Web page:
…Presents N2.1trn investment opportunity
By Godfrey Bivbere & Oko Ebuka
THE nation’s transport infrastructure financing gap has continued to widen over the last five years with a noticeable gulf of N900 billion in 2016, the Nigerian Shippers Council, has said.
The NSC disclosed that the sector in 2016 got N202.34 billion allocation from the federal government as against the sum N900 billion required for the sector that year.
Executive Secretary of the Council, Hassan Bello, who disclosed this recently, said the transport infrastructure financing deficit would continue to grow because of the near total reliance on government funding and the fact that the nation’s dependency on oil sector.
He noted that dependence of budgetary provisions for the development of infrastructure in the sector will be a disservice especially with the shrinking resources available to the government.
Bello, however, noted that the financing gap in the sector is a huge opportunity that is begging for exploration.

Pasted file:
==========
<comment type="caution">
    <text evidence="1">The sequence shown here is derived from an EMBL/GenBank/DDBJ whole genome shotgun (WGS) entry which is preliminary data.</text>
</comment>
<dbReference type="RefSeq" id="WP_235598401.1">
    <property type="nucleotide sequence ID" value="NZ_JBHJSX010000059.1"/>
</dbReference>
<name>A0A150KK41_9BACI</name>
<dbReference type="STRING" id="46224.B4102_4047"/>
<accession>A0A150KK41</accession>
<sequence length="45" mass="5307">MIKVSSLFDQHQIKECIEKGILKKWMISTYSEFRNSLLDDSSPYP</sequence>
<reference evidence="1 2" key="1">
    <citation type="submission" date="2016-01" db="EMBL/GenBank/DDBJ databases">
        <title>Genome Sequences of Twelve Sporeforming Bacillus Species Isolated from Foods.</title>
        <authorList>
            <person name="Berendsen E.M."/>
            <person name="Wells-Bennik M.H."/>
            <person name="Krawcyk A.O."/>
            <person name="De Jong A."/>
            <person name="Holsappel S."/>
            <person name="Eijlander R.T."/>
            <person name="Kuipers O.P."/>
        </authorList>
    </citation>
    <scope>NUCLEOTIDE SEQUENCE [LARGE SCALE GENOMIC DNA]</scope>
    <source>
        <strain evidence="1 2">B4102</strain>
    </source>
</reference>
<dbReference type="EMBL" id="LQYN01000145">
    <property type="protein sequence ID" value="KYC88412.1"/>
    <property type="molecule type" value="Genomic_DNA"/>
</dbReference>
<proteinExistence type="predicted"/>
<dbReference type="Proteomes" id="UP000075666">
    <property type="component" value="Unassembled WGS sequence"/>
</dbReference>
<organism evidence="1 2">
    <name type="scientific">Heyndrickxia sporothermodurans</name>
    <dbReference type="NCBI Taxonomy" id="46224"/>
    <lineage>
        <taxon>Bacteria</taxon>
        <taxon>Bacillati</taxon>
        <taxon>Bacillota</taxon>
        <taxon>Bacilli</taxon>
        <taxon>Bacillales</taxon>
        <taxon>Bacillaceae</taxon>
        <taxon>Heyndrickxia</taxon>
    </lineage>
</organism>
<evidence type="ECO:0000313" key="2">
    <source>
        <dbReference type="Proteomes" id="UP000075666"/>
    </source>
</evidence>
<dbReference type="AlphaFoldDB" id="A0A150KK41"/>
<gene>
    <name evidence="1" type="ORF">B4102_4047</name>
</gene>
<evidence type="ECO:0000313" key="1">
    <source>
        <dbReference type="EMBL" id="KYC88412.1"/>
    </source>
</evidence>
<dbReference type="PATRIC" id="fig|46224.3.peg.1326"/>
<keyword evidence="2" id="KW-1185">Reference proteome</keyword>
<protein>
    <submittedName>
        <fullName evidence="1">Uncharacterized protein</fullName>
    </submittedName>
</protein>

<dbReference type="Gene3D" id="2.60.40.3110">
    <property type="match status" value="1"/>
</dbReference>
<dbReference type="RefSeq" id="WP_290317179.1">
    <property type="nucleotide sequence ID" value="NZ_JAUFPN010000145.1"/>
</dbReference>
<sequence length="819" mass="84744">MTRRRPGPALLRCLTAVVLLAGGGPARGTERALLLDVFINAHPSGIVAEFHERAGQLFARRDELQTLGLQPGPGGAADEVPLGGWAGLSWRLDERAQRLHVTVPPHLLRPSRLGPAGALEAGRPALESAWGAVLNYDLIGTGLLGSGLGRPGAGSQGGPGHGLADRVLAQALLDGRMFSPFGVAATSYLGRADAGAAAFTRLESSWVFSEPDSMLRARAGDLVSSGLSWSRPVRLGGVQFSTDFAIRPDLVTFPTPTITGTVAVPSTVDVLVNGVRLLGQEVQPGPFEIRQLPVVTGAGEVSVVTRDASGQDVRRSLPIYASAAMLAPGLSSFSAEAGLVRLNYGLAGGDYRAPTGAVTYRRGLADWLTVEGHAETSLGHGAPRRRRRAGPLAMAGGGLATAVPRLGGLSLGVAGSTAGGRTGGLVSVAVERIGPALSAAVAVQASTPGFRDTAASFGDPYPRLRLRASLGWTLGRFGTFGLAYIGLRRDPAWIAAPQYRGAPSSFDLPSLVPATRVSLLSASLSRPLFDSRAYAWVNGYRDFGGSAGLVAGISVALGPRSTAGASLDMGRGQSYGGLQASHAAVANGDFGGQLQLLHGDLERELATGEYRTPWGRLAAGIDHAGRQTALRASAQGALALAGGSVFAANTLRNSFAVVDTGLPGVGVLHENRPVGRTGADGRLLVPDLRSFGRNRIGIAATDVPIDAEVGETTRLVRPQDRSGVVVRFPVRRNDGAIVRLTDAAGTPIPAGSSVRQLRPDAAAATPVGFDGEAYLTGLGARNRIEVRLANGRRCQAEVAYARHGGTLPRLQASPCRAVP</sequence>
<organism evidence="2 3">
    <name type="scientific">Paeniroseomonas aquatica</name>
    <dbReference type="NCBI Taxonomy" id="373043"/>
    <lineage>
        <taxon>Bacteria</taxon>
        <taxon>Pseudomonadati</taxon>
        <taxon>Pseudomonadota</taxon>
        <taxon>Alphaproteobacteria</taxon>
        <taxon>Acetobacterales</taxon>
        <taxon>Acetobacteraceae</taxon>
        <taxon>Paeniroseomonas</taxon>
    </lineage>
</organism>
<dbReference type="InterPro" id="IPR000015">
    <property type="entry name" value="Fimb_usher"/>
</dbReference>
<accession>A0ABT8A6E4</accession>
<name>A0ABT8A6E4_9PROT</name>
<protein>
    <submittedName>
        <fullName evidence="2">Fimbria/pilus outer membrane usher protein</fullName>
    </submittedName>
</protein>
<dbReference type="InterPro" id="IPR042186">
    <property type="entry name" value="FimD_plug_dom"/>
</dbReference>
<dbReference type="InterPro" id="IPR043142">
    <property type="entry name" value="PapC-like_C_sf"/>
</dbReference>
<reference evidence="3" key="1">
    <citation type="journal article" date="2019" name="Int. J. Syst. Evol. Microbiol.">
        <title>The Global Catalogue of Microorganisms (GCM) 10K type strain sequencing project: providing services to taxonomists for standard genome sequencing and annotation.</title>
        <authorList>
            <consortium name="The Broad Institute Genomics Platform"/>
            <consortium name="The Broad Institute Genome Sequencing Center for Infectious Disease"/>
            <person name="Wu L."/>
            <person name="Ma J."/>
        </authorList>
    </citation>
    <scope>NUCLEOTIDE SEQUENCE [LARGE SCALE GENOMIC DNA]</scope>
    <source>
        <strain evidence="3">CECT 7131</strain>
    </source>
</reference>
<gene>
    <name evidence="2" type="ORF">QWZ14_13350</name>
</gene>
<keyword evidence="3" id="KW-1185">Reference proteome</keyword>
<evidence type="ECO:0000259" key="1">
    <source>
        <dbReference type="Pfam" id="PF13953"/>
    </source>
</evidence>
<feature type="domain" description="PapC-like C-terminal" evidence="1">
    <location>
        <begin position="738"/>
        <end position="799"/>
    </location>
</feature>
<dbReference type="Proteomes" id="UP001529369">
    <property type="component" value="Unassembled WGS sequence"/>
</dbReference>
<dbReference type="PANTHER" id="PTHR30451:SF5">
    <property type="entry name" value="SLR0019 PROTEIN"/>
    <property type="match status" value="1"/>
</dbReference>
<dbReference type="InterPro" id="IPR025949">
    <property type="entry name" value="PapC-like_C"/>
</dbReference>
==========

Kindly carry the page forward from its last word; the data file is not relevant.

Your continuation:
To this end he recommended the option of Public-Private-Partnership, PPP, as a way out to avert a looming crises in the transportation sector.
He pointed out that the nation’s estimated investment need for the sector between 2014 to 2017 stood at $0.72 billion, $1.7 billion, $3.2 billion and $5.7 billion respectively.
He stated: “Public-Private Partnerships (PPPs) is a global trend in both developed and developing countries. It is increasingly becoming more effective vehicle for delivering transport and shipping infrastructure compared to the traditional procurement of budgetary appropriations.”
He further noted that the NSC has adopted the PPP model for the development of the multi-million naira Inland Container Depots, ICDs, with that of Kaduna already fully operational.
Bello explained that while the government retains the title on the land and the assets, management responsibilities are delegated to the private sector.
“In PPPs, management responsibilities are delegated to the private sector, while the title in the land and assets remains with the government”, he added.